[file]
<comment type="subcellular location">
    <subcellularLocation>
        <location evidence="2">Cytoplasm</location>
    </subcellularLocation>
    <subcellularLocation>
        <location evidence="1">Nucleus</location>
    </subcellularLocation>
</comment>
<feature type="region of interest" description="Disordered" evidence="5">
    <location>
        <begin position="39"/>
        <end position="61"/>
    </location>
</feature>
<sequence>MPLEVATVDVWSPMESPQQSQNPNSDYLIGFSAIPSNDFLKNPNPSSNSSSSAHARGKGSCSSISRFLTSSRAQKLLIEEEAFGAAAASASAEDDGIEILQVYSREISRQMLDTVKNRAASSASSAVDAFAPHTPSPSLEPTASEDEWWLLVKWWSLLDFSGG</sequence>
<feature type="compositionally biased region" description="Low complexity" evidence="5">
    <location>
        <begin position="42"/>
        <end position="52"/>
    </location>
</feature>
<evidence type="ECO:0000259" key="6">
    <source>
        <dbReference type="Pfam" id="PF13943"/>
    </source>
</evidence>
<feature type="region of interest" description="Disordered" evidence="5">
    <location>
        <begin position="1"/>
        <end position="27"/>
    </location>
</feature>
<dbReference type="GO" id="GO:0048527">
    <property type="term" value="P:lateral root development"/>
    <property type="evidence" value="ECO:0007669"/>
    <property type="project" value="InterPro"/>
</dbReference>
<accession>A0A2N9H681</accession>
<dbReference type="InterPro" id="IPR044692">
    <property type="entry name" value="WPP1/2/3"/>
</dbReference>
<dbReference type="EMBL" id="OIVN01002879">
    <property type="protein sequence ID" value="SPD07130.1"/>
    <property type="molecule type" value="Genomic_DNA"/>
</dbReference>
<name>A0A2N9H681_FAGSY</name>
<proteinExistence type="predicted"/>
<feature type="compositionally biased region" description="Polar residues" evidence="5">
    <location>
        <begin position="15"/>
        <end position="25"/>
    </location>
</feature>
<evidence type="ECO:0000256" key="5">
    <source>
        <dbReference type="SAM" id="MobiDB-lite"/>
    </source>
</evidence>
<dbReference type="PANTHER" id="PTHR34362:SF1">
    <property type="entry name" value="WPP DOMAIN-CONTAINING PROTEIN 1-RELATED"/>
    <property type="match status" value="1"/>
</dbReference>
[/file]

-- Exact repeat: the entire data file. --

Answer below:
<comment type="subcellular location">
    <subcellularLocation>
        <location evidence="2">Cytoplasm</location>
    </subcellularLocation>
    <subcellularLocation>
        <location evidence="1">Nucleus</location>
    </subcellularLocation>
</comment>
<feature type="region of interest" description="Disordered" evidence="5">
    <location>
        <begin position="39"/>
        <end position="61"/>
    </location>
</feature>
<sequence>MPLEVATVDVWSPMESPQQSQNPNSDYLIGFSAIPSNDFLKNPNPSSNSSSSAHARGKGSCSSISRFLTSSRAQKLLIEEEAFGAAAASASAEDDGIEILQVYSREISRQMLDTVKNRAASSASSAVDAFAPHTPSPSLEPTASEDEWWLLVKWWSLLDFSGG</sequence>
<feature type="compositionally biased region" description="Low complexity" evidence="5">
    <location>
        <begin position="42"/>
        <end position="52"/>
    </location>
</feature>
<evidence type="ECO:0000259" key="6">
    <source>
        <dbReference type="Pfam" id="PF13943"/>
    </source>
</evidence>
<feature type="region of interest" description="Disordered" evidence="5">
    <location>
        <begin position="1"/>
        <end position="27"/>
    </location>
</feature>
<dbReference type="GO" id="GO:0048527">
    <property type="term" value="P:lateral root development"/>
    <property type="evidence" value="ECO:0007669"/>
    <property type="project" value="InterPro"/>
</dbReference>
<accession>A0A2N9H681</accession>
<dbReference type="InterPro" id="IPR044692">
    <property type="entry name" value="WPP1/2/3"/>
</dbReference>
<dbReference type="EMBL" id="OIVN01002879">
    <property type="protein sequence ID" value="SPD07130.1"/>
    <property type="molecule type" value="Genomic_DNA"/>
</dbReference>
<name>A0A2N9H681_FAGSY</name>
<proteinExistence type="predicted"/>
<feature type="compositionally biased region" description="Polar residues" evidence="5">
    <location>
        <begin position="15"/>
        <end position="25"/>
    </location>
</feature>
<evidence type="ECO:0000256" key="5">
    <source>
        <dbReference type="SAM" id="MobiDB-lite"/>
    </source>
</evidence>
<dbReference type="PANTHER" id="PTHR34362:SF1">
    <property type="entry name" value="WPP DOMAIN-CONTAINING PROTEIN 1-RELATED"/>
    <property type="match status" value="1"/>
</dbReference>